Our lab focuses on molecular microbial biology and ecology in WA environments. Areas include soil amendment for agricultural use as well soil rehabilitation of land use sites. We search for novel microbes as well as analyse which microbes have critical roles in the ecology within the selected environments. From this we hope to increase the efficacy of restorative efforts on land use and polluted sites.

Principal investigator

Andy Whiteley
Magnifying glass

Area of science

Molecular microbiology and ecology

Systems used


Applications used

Megahit, BWA, Samtools, metabat2, checkm
Partner Institution: The University of Western Australia| Project Code: soil-environment

The Challenge

The approach of microbial discovery requires molecular identification of microbes through genomic sequencing. When genomic investigation is applied en masse to an environmental sample, its is known as metagenomics. The technology which facilitates this is known as high throughput sequencing. The issue is data generated by high throughput sequencing is immense and beyond the computation power of standard computers

The Solution

The data that high throughput sequencing contains a lot of information that can be used to determine both phylogeny and function of microbial communities. This is critical as it allows researchers to discover what microbes are present and what metabolic functions they provide in the maintenance and running of the environmental processes. As newer programs develop and sequencing output increases more information can be alluded of the ecological properties of microbes.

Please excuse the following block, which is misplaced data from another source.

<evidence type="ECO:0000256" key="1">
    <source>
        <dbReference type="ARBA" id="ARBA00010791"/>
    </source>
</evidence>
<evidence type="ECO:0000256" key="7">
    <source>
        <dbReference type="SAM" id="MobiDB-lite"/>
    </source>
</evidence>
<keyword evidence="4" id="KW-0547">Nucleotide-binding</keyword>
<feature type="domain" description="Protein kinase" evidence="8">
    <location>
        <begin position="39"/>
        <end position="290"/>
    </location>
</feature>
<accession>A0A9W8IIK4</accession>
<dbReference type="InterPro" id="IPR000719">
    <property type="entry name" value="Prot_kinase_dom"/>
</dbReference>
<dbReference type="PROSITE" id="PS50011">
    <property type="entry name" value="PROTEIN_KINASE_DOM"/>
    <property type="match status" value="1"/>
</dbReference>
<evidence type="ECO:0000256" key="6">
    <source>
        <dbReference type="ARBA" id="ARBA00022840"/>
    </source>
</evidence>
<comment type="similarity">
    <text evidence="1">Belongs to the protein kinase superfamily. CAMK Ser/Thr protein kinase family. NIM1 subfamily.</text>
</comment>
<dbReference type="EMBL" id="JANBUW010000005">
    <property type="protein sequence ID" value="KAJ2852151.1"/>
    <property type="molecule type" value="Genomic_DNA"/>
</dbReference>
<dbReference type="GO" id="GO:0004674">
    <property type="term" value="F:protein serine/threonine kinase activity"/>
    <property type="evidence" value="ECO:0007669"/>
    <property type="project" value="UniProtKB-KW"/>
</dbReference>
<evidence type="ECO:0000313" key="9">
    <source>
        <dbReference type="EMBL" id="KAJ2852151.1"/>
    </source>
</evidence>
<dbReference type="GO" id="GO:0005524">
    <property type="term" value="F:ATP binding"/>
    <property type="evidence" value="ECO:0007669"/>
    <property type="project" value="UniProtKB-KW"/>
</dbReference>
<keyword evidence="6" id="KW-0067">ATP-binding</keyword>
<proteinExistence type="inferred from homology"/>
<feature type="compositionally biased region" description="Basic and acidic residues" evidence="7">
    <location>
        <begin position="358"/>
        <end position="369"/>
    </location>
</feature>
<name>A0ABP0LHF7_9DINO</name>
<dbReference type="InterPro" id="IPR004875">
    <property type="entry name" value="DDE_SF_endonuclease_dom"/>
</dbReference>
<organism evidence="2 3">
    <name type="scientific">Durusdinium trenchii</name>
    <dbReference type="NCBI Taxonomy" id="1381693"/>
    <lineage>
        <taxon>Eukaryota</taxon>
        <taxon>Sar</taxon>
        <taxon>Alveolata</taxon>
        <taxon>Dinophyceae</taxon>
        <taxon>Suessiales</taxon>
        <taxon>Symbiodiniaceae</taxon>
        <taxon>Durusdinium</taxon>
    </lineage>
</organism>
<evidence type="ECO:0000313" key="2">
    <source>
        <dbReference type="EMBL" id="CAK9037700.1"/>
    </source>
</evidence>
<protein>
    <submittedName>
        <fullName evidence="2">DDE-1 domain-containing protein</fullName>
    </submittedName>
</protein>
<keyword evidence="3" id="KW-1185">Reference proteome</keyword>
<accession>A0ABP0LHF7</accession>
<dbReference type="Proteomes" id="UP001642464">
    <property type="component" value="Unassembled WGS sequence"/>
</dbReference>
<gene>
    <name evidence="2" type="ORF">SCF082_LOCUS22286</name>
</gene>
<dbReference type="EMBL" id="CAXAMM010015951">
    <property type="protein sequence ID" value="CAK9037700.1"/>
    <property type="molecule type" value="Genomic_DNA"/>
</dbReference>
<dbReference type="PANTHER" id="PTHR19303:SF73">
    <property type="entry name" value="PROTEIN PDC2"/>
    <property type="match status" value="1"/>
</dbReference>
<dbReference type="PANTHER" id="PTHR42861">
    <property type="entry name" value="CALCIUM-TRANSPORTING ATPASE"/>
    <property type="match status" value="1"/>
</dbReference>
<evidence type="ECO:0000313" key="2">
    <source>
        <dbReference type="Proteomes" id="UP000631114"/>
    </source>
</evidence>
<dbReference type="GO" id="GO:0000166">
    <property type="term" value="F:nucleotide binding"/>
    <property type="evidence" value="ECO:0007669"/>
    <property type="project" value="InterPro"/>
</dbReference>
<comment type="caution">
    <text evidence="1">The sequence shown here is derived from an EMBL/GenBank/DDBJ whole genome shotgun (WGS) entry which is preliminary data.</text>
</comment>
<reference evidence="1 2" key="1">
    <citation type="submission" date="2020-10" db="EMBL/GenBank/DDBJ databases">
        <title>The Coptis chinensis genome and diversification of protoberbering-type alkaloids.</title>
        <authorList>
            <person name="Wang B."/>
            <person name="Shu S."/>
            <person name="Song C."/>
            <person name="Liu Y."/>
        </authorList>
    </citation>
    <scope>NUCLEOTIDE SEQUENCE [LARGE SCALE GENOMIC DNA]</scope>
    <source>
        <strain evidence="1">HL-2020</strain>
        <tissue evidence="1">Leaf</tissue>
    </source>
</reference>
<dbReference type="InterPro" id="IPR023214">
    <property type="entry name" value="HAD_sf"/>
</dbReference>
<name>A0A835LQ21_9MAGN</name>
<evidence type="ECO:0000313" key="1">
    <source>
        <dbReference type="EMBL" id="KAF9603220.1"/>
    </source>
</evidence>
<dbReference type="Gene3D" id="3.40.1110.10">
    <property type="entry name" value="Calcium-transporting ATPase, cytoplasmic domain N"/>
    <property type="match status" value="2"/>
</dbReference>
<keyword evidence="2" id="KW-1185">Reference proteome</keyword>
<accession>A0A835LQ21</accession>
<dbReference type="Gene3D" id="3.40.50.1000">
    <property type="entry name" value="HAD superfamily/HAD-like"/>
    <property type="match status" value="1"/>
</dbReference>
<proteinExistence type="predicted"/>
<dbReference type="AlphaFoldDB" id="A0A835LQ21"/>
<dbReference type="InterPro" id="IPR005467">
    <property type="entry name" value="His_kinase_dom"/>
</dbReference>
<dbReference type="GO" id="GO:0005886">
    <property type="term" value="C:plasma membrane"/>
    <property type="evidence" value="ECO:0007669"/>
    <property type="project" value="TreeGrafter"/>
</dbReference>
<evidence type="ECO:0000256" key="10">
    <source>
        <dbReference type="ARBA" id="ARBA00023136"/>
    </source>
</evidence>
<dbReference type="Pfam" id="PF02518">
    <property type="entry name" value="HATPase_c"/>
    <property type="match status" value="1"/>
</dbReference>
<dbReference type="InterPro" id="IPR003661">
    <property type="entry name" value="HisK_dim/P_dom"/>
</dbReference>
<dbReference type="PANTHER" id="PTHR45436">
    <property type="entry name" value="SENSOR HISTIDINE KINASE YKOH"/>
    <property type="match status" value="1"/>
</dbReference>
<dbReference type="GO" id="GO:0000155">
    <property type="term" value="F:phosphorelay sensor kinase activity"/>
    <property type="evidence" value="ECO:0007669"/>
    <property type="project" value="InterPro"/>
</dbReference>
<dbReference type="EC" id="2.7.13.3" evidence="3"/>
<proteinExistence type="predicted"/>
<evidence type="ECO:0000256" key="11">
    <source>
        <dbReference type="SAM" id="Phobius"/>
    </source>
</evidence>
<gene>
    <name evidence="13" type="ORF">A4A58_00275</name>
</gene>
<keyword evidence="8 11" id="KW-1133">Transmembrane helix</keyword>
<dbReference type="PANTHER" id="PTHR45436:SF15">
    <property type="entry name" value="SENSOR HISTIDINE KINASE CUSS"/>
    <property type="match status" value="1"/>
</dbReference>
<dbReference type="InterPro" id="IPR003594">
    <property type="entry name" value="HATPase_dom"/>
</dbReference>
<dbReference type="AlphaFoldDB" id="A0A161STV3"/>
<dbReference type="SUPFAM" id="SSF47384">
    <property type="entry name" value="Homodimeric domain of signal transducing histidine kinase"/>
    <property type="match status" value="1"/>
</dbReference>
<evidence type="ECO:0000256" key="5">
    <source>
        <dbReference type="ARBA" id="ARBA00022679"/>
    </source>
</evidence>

The Outcome

The Pawsey Supercomputing Centre’s vast computing resources allow computation analyses to be done on the large datasets generated by high through sequencing. Post sequencing, data analysis is done mostly in silico and without Pawsey’s resources, minimal to no information would be gleamed from the data provided. For example, the assembly of novel genomes from metagenomic data would not be possible without supercomputing as it is an immensely computationally intense workload. Nimbus is the one of the major reasons why our research can even be undertaken in the first place.